Twitter's users up in arms over lack of service, policy enforcement

Whether it's Twitter's apparent affinity for being down more than it's up, or "twitterers" claiming the site's not enforcing its terms of service, the site is getting an awful lot of flak lately.

In fact, the criticism is becoming so loud that the company decided this week to tackle the public's concerns head-on. It seems the service's quickly attained reputation for unreliability may actually have become the defining element of the "Twitter experience."

Last month, the problems started a crescendo with the disclosure of some users' private "tweets" being broadcast publicly. Then, users put their lives and livelihoods on hold, at least for the duration of extended service outages, during which members were unable for minutes at a time to discern what rooms the rest of their friends around the world were in, or whether they were standing or seated.

Lately, the downtime has become the subject of sites such as, a site created by website designer Ryan King. Simply put, it pings Twitter to see if its up or down, and then gives the answer -- in pure Twitter fashion -- in one word: "Yes" or "No."

"Part of the impetus for this public discussion [about downtime] extends from the sense that Twitter isn't addressing our architectural flaws," Twitter said in a post to its corporate blog. The company argues that such a belief is not quite accurate.

Developers have been working on the issues "on and off" (literally) for over a year, but they said that significant portions of the site need to be rewritten in order to handle the new realities of Twitter usage.

Simply put, it seems that when Twitter was created, it wasn't built as a messaging system, but rather a content management system. Obviously, the needs and demands for messaging are significantly greater than that of content management. Thus a slow process of swapping out old components has begun. Twitter will not however perform a "big rewrite" -- meaning all old code will come out at once -- so service interruptions may continue well into the future.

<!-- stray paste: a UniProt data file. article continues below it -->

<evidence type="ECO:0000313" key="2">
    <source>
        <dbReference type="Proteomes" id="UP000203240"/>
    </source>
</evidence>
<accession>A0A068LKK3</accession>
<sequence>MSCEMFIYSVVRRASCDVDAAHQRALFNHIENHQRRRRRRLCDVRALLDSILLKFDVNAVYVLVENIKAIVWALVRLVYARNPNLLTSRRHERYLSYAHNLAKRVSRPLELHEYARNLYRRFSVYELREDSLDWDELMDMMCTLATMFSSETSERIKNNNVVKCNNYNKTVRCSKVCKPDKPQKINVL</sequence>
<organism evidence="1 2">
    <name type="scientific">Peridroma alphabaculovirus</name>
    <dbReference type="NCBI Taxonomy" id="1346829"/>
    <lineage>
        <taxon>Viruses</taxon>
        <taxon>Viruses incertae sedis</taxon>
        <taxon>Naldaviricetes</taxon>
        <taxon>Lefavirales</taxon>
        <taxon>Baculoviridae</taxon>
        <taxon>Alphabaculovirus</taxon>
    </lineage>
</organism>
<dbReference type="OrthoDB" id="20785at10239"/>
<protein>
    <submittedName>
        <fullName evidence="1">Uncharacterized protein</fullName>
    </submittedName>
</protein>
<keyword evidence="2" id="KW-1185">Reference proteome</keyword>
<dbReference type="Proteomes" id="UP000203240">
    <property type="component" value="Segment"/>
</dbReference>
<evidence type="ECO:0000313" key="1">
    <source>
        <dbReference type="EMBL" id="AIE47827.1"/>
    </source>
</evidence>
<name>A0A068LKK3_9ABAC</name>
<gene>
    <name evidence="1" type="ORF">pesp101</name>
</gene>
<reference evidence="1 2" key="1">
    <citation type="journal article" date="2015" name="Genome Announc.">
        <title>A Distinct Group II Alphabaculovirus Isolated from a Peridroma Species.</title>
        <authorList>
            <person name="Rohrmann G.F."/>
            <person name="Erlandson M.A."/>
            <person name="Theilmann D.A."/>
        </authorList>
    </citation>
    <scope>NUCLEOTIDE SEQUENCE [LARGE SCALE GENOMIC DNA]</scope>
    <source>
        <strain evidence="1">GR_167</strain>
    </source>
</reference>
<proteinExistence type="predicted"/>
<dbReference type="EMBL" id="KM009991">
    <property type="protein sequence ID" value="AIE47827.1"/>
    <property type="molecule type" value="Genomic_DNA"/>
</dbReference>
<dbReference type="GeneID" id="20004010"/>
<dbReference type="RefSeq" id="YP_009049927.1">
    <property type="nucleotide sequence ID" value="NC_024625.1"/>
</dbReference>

Despite the service's propensity for openness, Twitter's management now sounds like it's not taking suggestions from the community. "We appreciate the creativity that the technical community has offered up in thinking about our issues, but our issues won't be resolved in an afternoon's blogging," it said.

Outages, unfortunately, are not Twitter's only problem: It also is now dealing with users upset that the service does not appear to be doing more to protect them. A prominent example would be blogger Ariel Waldman, who was allegedly a victim of harassment via tweet.

Starting in June 2007, Waldman -- who is now community manager with Pownce and well known in tech circles -- began receiving harassing messages on Twitter as well as photo-sharing service Flickr, apparently from the same source. She reported the incidents to community managers at both Twitter and Flickr. But according to her account as reprinted by Mashable, Flickr took immediate action, she said, while Twitter appeared to be unwilling.

But nothing would stop the harasser, apparently. The torment continued throughout the year and into 2008 before Waldman had enough. Characterizing the problem as a Terms of Service (TOS) issue, she made a case of it before company CEO Jack Dorsey.

In a March phone call, Dorsey pushed back, Waldman reported, saying there was little they could do to stop the perpetrator, and questioned that it was a violation of TOS. He later added that, after consultation with its attorneys, Twitter would refrain from getting involved.

"Thanks, Twitter. It's great to know that your Terms of Service that you force everyone to agree to don't mean anything," she said in her blog.

Apparently this post was enough for the company to respond publicly, which it did on Thursday.

"Some people think we should ban one person if another person is unhappy with the content -- or more specifically, if they personally define that content as 'harassment.' In the case being discussed, we didn't perceive a violation of our Terms after a careful review," it shot back.

"This speaks to our larger stance that Twitter is a communication utility, not a mediator of content."

In a post to the customer service forum Get Satisfaction, Waldman said her lawyer informed her she could not sue Twitter based on the offensive content of one of its users, assuming that service makes a positive, reasonable effort to prevent offensive content from appearing in the first place.

But Twitter co-founder Biz Stone responded that Twitter is not in a position to appoint itself judge and jury in every harassment issue that comes along.

"The fact that so many of us can have differing opinions without having even reviewed the content we're discussing highlights the difficulty of this issue," Stone wrote. "In fact, Twitter recognizes that it is not skilled at judging content disputes between individuals. Determining the line between update and insult is not something that Twitter nor a crowd would do well."

In its effort to join Google as the latest Internet service to become a verb, Twitter may be quickly falling victim to its own success. It may soon find itself in further trouble with its user base over even more issues, unless it can find a way to address customer concerns in a manner that can't be construed as condescending.

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